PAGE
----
Tree-lined streets may cut city kids' asthma risk
By Anne Harding
NEW YORK (Reuters Health) - City blocks boasting plenty of trees aren't only more pleasing to the eye; they may be healthier for children's lungs, according to research conducted in New York City.
Four- and five-year-olds living along the city's greenest streets were less likely to have asthma than young children living in sparsely planted neighborhoods, Dr. Gina S. Lovasi and colleagues from Columbia University found.
"We think that trees might have a beneficial effect on air quality -- affecting air quality right at the street level," Lovasi told Reuters Health. While the effects were independent of poverty and pollution, the researcher added, its possible street trees may simply be a stand-in for a healthful environment. "We're not confident that it's the trees themselves that are what's driving this."
Asthma rates have risen sharply in the US since 1980, and inner cities have been hit particularly hard, Lovasi and her colleagues note in their report. Trees could cut asthma risk by cleaning the air and encouraging kids to play outdoors, they add; but the pollen they release could also contribute to asthma attacks. To investigate, the researchers compared a census of New York City's half-million street trees from 1995 to statistics on asthma prevalence and hospitalization rates for 1999.
The wealthy Upper East Side of Manhattan was the greenest neighborhood in the city, with 1,675 trees per square kilometer, or nearly seven trees an acre, while the impoverished Hunt's Point-Mott Haven neighborhood in the Bronx was the city's barest, with only 109 trees per square kilometer or less than half a tree per acre.
As the density of trees in a neighborhood rose, asthma prevalence fell, even after the researchers accounted for the percentage of residents living below the poverty line, a neighborhood's proximity to pollution sources such as busy truck routes, and other relevant factors.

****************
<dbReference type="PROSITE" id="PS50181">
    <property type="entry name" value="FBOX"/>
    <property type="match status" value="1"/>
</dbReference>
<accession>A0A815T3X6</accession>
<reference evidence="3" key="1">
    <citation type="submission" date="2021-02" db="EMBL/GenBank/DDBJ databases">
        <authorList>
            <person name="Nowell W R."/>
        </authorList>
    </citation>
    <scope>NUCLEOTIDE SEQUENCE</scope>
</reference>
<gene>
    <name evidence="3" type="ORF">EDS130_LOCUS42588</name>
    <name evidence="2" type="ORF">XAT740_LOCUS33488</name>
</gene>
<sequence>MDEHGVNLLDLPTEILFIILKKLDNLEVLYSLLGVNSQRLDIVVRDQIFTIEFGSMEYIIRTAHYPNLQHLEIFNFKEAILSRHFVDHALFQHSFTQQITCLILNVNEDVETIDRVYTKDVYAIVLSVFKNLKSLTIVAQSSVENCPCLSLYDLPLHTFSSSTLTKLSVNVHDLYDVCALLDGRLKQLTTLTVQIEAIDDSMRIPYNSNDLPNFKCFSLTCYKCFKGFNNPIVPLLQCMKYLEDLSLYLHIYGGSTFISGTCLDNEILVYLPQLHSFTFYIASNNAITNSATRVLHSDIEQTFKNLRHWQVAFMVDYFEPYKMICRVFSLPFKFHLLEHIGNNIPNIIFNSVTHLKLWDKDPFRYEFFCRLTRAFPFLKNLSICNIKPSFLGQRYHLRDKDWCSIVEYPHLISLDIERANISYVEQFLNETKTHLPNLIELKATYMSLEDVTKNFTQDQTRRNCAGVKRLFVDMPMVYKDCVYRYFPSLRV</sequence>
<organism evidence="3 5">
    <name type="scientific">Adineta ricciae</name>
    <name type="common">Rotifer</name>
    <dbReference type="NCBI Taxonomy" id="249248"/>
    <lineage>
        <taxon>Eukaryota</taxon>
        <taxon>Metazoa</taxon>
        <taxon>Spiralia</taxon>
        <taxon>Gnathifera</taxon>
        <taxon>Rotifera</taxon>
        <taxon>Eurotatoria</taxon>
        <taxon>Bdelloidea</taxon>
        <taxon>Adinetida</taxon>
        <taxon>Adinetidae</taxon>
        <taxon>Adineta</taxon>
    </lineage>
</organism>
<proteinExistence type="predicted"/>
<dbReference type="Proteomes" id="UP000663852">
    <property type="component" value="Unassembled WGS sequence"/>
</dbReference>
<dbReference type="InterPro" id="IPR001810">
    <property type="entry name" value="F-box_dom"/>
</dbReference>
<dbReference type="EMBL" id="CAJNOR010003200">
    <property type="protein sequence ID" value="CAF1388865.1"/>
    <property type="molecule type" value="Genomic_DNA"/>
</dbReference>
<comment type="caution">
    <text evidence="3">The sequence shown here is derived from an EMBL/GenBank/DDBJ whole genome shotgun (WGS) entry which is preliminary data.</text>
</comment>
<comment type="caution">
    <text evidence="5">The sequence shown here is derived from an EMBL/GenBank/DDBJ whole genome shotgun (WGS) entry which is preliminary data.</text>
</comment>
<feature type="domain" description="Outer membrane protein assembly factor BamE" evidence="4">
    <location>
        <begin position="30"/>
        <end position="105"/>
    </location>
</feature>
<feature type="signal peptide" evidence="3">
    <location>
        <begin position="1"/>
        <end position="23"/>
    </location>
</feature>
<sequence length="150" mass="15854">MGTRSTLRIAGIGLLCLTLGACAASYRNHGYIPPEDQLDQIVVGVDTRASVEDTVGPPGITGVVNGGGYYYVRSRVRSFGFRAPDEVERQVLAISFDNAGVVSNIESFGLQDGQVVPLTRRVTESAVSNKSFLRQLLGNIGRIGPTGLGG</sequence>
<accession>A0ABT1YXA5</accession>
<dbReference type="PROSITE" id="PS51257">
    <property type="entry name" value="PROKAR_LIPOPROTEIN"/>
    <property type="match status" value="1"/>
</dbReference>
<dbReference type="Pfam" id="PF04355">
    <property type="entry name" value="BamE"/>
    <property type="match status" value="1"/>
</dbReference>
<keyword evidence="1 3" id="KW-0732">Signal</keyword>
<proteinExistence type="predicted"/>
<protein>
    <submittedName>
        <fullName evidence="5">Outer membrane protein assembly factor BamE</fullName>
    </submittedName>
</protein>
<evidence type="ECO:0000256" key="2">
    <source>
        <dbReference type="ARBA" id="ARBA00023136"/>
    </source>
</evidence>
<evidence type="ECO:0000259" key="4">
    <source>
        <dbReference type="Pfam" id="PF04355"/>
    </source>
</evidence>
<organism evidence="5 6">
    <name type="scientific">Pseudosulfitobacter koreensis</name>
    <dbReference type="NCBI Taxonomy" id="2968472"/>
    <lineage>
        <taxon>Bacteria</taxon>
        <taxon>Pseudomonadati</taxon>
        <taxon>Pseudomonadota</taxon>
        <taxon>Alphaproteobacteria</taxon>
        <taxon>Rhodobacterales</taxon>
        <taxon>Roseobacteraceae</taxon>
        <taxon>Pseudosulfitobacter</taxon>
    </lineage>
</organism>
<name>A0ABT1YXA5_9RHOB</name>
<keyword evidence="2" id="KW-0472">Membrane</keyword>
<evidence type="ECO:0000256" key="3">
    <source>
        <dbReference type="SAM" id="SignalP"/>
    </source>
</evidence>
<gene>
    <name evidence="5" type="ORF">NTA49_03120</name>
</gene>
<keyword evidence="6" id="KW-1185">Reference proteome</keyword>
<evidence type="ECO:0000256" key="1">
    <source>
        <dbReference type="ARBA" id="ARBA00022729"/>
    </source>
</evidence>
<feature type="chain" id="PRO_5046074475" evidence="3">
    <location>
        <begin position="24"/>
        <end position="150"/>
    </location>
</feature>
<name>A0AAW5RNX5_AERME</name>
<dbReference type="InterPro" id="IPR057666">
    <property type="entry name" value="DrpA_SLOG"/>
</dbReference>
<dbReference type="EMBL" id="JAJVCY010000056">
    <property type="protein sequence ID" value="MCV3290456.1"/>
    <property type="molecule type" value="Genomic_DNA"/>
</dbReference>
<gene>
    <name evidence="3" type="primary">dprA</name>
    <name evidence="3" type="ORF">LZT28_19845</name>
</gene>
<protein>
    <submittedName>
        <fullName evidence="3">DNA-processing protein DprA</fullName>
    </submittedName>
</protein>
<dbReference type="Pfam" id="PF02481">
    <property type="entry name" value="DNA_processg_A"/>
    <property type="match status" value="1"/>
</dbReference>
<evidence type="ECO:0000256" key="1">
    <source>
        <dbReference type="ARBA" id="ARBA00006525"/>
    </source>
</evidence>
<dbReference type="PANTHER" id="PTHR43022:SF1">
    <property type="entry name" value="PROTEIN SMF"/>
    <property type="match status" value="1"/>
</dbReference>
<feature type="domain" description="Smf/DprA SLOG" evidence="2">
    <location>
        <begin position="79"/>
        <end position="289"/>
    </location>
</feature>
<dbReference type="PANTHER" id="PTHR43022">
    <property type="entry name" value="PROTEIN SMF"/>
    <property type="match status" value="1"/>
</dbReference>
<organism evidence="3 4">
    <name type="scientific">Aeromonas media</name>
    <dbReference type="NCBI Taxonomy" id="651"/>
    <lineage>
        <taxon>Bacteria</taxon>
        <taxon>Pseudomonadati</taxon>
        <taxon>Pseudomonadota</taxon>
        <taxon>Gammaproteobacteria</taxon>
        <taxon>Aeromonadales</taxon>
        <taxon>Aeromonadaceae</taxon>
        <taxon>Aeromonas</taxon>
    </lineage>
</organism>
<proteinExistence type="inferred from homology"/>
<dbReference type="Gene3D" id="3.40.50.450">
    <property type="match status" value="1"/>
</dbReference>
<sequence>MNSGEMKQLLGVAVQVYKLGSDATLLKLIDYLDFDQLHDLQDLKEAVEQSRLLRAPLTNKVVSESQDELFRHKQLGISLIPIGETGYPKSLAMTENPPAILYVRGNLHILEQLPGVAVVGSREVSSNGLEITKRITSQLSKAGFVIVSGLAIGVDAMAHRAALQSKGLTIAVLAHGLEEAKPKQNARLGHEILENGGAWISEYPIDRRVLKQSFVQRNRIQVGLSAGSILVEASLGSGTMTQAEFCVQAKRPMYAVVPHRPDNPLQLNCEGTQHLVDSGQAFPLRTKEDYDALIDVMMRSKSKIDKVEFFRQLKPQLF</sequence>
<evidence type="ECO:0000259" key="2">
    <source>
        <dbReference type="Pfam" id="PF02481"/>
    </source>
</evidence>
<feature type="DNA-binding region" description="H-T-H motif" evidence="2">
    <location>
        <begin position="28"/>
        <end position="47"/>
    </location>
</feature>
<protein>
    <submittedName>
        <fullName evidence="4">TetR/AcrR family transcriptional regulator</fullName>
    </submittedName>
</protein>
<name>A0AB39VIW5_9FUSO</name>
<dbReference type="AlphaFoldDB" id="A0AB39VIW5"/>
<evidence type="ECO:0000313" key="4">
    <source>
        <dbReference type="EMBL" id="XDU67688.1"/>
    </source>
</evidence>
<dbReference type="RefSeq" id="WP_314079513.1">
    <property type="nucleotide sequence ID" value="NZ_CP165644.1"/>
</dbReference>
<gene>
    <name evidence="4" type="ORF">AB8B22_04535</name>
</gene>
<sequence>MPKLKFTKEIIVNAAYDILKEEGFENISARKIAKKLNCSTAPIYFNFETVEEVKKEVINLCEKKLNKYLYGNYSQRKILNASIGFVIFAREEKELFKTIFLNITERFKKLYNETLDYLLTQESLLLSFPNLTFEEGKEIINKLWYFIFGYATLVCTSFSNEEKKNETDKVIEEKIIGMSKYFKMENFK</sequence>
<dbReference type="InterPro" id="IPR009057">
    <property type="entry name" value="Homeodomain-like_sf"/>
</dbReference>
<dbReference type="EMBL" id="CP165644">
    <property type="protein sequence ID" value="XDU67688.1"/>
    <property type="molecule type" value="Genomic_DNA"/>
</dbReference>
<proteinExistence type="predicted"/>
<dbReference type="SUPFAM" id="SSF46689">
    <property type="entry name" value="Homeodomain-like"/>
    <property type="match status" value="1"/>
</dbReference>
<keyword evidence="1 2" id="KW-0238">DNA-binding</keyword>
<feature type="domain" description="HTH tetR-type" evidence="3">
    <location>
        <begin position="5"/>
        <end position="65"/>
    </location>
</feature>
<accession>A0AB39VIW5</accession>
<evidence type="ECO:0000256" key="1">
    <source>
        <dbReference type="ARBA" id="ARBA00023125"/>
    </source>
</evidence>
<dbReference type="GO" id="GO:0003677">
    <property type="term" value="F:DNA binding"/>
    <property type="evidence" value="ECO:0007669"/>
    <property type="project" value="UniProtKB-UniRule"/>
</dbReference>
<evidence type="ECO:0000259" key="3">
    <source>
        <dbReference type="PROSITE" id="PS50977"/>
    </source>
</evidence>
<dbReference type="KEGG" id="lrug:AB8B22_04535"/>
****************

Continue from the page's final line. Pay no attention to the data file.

An increase of 343 trees per square kilometer, or roughly 1.5 trees per acre, translated to 29% lower asthma prevalence. For example, asthma prevalence among 4- and 5-year-olds would be 9% in a neighborhood with 2.5 trees per acre, but just 6% in a neighborhood with four trees per acre.
Rates of asthma hospitalization tended to be lower in neighborhoods with more street trees, but the relationship wasn't statistically significant; nevertheless, this suggests that trees aren't a major contributor to asthma attacks, Lovasi said.
A "natural experiment" set to take place over the next decade will help to answer the question of whether street trees really do make for healthier kids; New York City Mayor Mike Bloomberg has launched an effort to plant a million new trees by 2017, and Lovasi and her colleagues are now working with the city government to study neighborhood health as the project progresses.
SOURCE: Journal of Epidemiology and Community Health, May 2008.